Bright prospects ahead for corporate solar market 


Corporate solar has emerged as a major growth engine for the Indian PV sector with its share in the nation’s annual solar capacity addition increasing to 36% in 2022 from 16% in 2016. Growth is being driven by push towards decarbonisation, increased ESG compliance requirements, stricter renewable purchase obligations (RPO) and increasing grid power prices.  

Annual solar capacity addition in the corporate segment touched a high of 5.3 GW in 2022, taking total estimated corporate solar capacity to 18 GW.

Both open access and rooftop solar have become popular procurement routes for consumers because of their low cost and operational simplicity. Wind power adoption has lagged in comparison because of the limited availability of suitable sites and higher costs.

Fig. 1: : Solar capacity addition in the corporate segment, MW

Across states, Karnataka, Maharashtra, and Tamil Nadu are the leaders because of their large industrial base, high solar radiation levels, and relatively easy availability of suitable land. While Karnataka and Tamil Nadu have taken the lead in open-access solar, Maharashtra and Rajasthan have raced ahead in rooftop solar.

Fig. 2: Corporate solar power capacity and penetration by state, December 2022

One of the most important determinants of market progress in different states is the local policy and regulatory framework, which varies highly across the states, often in an unpredictable manner. Many states initially offered incentives to captive solar projects but as the market grew, the policy landscape has become somewhat unfavorable because of these projects’ negative financial impact on DISCOMs.

Rooftop solar remains one of the most attractive routes for corporate entities with short installation times and no need for complex land acquisition or lengthy approval process for grid connectivity.

As most states have withdrawn net metering connectivity for rooftop solar installations, consumers have shifted to ‘behind-the-meter’ mode.

The market faces additional policy-related challenges in many states. Haryana, Karnataka, and Chhattisgarh do not allow net-metered installations for open-access consumers, while Gujarat and Maharashtra don’t allow consumers to use open-access and ‘behind-the-meter’ modes at the same time.

Some states including Punjab, Rajasthan, Maharashtra, and Tamil Nadu have also introduced grid support charges as high as INR 2.33 ($0.028)/kWh.

Open-access solar is the primary avenue for corporate consumers to meet most of their renewable power requirements but many states are still reluctant to provide approvals for such projects. Phasing out of incentives and increase in grid charges has partly eroded the cost benefit. Some states are even levying additional taxes and charges like grid support charges, parallel operating charge, captive tax, and state tax.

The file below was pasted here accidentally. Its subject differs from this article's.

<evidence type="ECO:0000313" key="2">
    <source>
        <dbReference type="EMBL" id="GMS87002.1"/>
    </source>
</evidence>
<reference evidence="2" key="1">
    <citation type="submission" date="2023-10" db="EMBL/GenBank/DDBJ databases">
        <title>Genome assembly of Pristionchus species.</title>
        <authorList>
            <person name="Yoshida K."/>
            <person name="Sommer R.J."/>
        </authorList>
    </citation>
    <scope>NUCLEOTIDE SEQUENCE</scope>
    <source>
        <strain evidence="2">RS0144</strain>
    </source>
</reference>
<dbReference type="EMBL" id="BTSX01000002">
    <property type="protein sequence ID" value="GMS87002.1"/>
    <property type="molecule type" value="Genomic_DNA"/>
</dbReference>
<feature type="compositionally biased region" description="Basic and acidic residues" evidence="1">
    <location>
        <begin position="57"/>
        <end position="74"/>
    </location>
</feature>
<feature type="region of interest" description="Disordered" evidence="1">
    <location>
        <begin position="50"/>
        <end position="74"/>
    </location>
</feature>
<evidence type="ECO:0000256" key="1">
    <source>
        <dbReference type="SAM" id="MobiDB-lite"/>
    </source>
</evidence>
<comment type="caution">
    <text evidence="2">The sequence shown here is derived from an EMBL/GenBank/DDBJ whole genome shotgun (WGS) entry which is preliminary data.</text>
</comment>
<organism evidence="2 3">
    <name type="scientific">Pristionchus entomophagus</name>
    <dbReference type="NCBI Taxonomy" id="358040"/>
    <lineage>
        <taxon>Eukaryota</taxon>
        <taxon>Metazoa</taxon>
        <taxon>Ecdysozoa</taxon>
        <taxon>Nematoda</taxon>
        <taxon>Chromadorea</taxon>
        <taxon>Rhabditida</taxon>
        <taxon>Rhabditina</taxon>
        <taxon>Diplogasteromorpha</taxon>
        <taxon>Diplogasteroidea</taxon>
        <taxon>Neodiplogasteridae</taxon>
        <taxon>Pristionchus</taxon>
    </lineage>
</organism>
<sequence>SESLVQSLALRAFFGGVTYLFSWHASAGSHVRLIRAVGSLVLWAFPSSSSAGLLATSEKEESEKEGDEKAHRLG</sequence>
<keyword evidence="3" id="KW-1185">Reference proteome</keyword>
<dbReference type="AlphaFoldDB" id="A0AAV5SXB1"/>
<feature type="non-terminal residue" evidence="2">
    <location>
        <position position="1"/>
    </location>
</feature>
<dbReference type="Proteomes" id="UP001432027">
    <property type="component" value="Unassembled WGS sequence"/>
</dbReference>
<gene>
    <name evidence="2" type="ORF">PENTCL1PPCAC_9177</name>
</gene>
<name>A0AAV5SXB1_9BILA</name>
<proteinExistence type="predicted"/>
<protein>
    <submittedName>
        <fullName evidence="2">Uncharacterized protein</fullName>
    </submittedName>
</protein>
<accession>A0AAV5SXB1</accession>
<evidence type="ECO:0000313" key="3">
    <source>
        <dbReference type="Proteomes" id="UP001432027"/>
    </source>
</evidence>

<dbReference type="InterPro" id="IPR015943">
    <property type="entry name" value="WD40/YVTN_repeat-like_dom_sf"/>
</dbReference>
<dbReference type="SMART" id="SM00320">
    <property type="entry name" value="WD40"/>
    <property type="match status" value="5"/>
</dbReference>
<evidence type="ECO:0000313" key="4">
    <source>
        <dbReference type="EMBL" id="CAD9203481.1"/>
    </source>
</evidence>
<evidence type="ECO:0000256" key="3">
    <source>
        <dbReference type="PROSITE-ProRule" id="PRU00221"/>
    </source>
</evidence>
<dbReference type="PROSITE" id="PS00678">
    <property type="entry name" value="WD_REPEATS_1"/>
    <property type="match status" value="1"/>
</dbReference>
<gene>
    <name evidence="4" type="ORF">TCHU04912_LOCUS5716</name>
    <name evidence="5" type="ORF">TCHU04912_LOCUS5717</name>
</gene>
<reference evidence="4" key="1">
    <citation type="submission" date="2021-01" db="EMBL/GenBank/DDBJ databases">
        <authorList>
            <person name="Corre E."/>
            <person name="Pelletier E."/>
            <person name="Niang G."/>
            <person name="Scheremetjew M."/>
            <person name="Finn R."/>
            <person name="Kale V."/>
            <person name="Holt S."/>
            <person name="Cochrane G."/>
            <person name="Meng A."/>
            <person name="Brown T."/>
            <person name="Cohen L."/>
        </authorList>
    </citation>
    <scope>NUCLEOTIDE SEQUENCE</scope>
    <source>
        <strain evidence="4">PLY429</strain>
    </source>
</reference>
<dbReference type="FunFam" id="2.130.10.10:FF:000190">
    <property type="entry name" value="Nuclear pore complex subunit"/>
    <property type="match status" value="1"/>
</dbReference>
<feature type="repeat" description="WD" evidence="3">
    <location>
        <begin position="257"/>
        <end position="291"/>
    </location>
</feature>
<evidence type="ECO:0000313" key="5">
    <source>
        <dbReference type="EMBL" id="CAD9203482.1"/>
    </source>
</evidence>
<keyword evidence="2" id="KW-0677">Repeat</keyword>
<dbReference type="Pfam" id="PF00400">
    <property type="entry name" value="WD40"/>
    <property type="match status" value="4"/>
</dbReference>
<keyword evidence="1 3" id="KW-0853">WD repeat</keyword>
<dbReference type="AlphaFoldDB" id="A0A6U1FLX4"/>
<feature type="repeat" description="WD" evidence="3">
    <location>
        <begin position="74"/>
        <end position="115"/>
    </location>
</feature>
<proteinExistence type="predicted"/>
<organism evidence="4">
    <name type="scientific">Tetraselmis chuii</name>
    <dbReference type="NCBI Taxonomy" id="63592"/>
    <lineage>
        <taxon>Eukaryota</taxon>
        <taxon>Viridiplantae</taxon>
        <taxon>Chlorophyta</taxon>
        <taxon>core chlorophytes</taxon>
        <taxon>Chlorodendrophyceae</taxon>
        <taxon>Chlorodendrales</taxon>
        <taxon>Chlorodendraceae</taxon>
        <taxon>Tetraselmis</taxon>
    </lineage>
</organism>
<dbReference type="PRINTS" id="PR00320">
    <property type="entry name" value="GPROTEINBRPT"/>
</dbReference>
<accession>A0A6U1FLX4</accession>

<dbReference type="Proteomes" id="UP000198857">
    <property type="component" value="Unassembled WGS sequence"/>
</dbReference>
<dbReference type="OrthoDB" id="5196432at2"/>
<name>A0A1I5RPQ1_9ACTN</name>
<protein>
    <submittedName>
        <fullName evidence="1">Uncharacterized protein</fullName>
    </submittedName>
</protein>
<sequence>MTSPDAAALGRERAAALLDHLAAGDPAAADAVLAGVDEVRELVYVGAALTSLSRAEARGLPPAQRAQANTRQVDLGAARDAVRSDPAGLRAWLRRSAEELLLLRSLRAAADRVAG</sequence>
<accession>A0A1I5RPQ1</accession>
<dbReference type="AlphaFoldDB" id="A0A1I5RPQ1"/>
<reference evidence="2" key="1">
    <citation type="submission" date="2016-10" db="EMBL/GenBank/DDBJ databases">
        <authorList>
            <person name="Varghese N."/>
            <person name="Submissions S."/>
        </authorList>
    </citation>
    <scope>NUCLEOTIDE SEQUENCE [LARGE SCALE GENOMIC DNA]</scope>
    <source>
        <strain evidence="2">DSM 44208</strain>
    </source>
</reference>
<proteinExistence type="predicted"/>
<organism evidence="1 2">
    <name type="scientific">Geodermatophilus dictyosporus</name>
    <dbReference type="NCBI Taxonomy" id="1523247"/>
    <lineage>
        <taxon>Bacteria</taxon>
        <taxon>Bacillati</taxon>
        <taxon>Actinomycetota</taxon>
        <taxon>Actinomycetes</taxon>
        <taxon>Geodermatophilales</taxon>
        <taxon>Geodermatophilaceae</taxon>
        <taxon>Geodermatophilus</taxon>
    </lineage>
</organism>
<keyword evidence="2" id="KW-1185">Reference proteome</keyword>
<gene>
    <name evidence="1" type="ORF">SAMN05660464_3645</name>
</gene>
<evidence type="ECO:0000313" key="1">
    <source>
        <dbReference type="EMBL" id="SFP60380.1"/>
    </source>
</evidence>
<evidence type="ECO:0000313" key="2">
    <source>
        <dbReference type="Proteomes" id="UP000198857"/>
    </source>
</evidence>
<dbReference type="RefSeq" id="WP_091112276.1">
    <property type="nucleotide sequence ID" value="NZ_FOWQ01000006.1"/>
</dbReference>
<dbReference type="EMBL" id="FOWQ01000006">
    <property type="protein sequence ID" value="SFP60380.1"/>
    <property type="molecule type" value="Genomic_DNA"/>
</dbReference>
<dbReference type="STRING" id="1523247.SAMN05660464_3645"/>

Nonetheless, the landed cost of captive open-access solar power is still 8-53% lower than variable grid power in all key industrial states.

Encouragingly, the central government has taken note of the strong growth potential of the corporate market and tried to bring policy consistency and stability. Issuance of Green Open Access Rules is expected to be a game changer although implementation timeline remains uncertain. Proposed changes include relaxation of eligibility criteria, exemption from Additional Surcharge, use of the standard methodology for calculation of various grid charges, and monthly banking.

Many states including Karnataka, Madhya Pradesh, Haryana, and West Bengal have already adopted these rules, while Rajasthan, Punjab, Gujarat, and Telangana are also proposing to do the same.

Another exciting development in the market is the opening up of new procurement avenues for corporate consumers, who can now buy renewable power directly from the DISCOMs using the green tariff route, or go on the green power exchange or just buy various internationally traded renewable energy certificates.

These new routes provide a higher degree of procurement flexibility to consumers but have their unique commercial and regulatory challenges.

Virtual power purchase agreements are another emerging alternative route wherein consumers, otherwise unable to directly procure renewable power, can access green attributes through a financial settlement mechanism.

Falling costs and improving policy landscape are expected to provide a further thrust in the coming years to the corporate solar market. We expect the annual market size to double over the next five years. The bulk of the growth is expected to come from under-penetrated states like Uttar Pradesh, Gujarat, Odisha, and Chhattisgarh, while Maharashtra and Karnataka will also witness substantial capacity addition.

The upcoming Clean Energy Ministerial meetings in July 2023 provide a great opportunity for India to showcase its leadership in this market and learn about evolving supply chains and market mechanisms.

Authored by Vinay Rustagi, managing director, Bridge To India, and Neha Makol, assistant manager, Bridge To India.

The views and opinions expressed in this article are the author’s own, and do not necessarily reflect those held by pv magazine.

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